The “CBS Evening News” has found another corporate villain it says needs more FDA regulation: sunscreen manufacturers.
But it was reporter Trish Regan who burned her audience by leaving out pertinent information and stacking the deck with two critics of sunscreen makers. In her critique, she neglected to include sunscreen company representatives or dermatologists.
Regan warned viewers of her August 17 story that “your lotion may be promising more than it can deliver, especially when it comes to protecting you from all the sun’s harmful rays.”
“Most of the sunscreen formulations you find out on the market really [only] protect for UVB radiation,” Consumer Union scientist Urvashi Rangan complained to Regan.
The CBS correspondent went on to explain that the SPF factor listed on sunscreen “refers only to UVB protection” but that “UVA rays penetrate deeper into the skin, lowering our resistance to skin cancer and causing skin to age.”
Regan then complained that the FDA has “no standards for measuring” a sunscreen’s effectiveness at blocking UVA rays, but in doing so left out the reason why: SPF is simply a measure of the time it takes to develop sunburn, and even that varies widely depending on the individual.
According to the American Academy of Dermatology (AAD), “SPF rating is calculated by comparing the amount of time needed to produce a sunburn on sunscreen protected skin to the amount of time needed to cause a sunburn on unprotected skin.”
What’s more, not only are UVA radiation’s effects less noticeable and harder to quantify, according to the AAD, “Even on a cloudy day, 80 percent of the sun’s ultraviolet rays pass through the clouds.”
Simply put, one’s exposure to the long-term damage from UVA radiation can come from the vast majority of our time outdoors when we’re not wearing sunscreen.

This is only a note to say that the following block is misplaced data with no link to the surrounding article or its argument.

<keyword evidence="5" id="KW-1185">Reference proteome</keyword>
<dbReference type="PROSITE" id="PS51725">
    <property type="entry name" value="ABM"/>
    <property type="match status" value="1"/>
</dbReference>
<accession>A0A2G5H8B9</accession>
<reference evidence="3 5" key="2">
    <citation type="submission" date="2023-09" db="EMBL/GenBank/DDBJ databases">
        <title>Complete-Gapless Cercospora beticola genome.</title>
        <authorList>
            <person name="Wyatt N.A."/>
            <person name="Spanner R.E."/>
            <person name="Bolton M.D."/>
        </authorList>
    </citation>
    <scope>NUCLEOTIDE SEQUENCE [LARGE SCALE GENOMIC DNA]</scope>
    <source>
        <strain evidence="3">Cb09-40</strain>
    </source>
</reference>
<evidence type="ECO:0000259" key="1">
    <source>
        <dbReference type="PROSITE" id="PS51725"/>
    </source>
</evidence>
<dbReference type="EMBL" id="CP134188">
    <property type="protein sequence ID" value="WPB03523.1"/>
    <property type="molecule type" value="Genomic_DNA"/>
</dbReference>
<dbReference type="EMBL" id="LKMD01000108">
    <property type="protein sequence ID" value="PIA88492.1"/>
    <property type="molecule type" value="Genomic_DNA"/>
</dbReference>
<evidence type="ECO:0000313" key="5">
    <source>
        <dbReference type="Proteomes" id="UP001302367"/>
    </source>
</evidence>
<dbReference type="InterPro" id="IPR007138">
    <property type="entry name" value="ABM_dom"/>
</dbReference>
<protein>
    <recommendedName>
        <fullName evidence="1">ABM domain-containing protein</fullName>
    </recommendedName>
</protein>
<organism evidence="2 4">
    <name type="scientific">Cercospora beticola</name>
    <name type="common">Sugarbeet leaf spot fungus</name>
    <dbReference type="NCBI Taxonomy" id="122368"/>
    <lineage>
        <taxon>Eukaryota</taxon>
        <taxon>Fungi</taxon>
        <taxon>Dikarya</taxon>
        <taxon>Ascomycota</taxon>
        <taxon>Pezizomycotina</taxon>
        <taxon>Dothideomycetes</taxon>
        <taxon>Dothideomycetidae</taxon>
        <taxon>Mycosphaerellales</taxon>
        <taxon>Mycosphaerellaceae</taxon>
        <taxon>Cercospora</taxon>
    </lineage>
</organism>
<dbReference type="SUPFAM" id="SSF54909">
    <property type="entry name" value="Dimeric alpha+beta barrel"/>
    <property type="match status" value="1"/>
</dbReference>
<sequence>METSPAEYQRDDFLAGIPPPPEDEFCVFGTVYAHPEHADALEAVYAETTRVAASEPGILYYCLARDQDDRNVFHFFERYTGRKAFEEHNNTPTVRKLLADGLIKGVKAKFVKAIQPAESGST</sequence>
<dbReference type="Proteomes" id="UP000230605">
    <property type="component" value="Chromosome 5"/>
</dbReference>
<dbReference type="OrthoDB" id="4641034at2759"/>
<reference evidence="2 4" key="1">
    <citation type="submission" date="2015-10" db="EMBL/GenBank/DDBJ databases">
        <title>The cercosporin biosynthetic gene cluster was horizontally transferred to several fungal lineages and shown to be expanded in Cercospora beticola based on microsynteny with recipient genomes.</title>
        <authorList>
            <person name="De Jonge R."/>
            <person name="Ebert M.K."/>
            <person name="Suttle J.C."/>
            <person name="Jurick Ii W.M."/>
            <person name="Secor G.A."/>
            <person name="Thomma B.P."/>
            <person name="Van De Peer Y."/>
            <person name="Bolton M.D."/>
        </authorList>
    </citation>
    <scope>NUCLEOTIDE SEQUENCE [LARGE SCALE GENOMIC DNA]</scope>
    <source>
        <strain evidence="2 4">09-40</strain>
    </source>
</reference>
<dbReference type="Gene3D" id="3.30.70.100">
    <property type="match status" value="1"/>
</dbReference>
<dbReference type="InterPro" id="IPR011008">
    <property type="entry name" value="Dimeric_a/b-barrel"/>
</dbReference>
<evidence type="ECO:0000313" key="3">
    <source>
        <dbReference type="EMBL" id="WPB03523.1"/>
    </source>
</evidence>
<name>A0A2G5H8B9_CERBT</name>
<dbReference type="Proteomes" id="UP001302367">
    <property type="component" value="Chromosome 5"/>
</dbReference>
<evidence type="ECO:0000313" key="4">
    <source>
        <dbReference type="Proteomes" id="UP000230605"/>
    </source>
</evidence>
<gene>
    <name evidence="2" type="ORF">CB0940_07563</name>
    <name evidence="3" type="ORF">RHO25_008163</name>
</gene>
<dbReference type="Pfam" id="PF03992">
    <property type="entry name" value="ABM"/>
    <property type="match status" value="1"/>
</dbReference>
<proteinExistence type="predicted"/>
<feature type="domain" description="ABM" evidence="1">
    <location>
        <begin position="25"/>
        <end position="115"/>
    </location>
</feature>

But just how misleading are sunscreen claims of UVA protection? Sunscreen that contains certain such ingredients as “benzophenones, oxybenzone, sulisobenzone, titanium dioxide, zinc oxide, and avobenzone,” says the AAD, extends “the coverage beyond the UVB range and into the UVA range, helping to make sunscreens broad-spectrum.”
In fact, one of the lotions Regan held up as misleading, Coppertone Sport, is one of 14 brands of lotion that Coppertone manufactures “that contain photostabilized avobenzone or zinc oxide [to] provide broad-spectrum protection,” according to the company Web site.
After airing Democratic Connecticut Attorney General Richard Blumenthal’s call for more FDA regulation, Regan closed her story by urged sun worshipers to remember that “doctors say for the best protection, seek the shade.”
Yet even sunscreen companies remind their customers of that fact. On its Web site, Coppertone urges customers to “stay in the shade whenever possible” and to wear “dark-colored, tightly woven clothing, along with a wide-brimmed hat and UV-blocking sunglasses.” Banana Boat’s Web site also urges users to “Wear sun-protective clothing. If you hold fabric up to a light and the light doesn’t shine through, you know you’re safe.”